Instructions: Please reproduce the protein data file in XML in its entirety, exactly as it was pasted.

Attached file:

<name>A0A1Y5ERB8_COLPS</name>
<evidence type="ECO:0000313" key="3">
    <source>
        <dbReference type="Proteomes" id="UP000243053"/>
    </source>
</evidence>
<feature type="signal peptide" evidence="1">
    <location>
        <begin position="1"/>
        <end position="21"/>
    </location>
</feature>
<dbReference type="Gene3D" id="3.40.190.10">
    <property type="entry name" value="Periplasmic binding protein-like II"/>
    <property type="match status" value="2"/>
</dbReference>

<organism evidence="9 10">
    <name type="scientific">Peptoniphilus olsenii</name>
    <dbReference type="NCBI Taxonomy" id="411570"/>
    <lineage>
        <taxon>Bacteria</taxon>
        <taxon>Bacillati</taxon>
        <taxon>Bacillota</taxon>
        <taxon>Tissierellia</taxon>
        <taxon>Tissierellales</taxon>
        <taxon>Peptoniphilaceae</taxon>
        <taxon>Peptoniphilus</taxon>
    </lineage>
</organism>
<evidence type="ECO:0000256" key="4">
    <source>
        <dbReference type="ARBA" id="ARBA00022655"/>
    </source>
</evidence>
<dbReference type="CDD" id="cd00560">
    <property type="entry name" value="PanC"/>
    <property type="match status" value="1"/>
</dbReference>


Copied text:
<name>A0A1Y5ERB8_COLPS</name>
<evidence type="ECO:0000313" key="3">
    <source>
        <dbReference type="Proteomes" id="UP000243053"/>
    </source>
</evidence>
<feature type="signal peptide" evidence="1">
    <location>
        <begin position="1"/>
        <end position="21"/>
    </location>
</feature>
<dbReference type="Gene3D" id="3.40.190.10">
    <property type="entry name" value="Periplasmic binding protein-like II"/>
    <property type="match status" value="2"/>
</dbReference>

<organism evidence="9 10">
    <name type="scientific">Peptoniphilus olsenii</name>
    <dbReference type="NCBI Taxonomy" id="411570"/>
    <lineage>
        <taxon>Bacteria</taxon>
        <taxon>Bacillati</taxon>
        <taxon>Bacillota</taxon>
        <taxon>Tissierellia</taxon>
        <taxon>Tissierellales</taxon>
        <taxon>Peptoniphilaceae</taxon>
        <taxon>Peptoniphilus</taxon>
    </lineage>
</organism>
<evidence type="ECO:0000256" key="4">
    <source>
        <dbReference type="ARBA" id="ARBA00022655"/>
    </source>
</evidence>
<dbReference type="CDD" id="cd00560">
    <property type="entry name" value="PanC"/>
    <property type="match status" value="1"/>
</dbReference>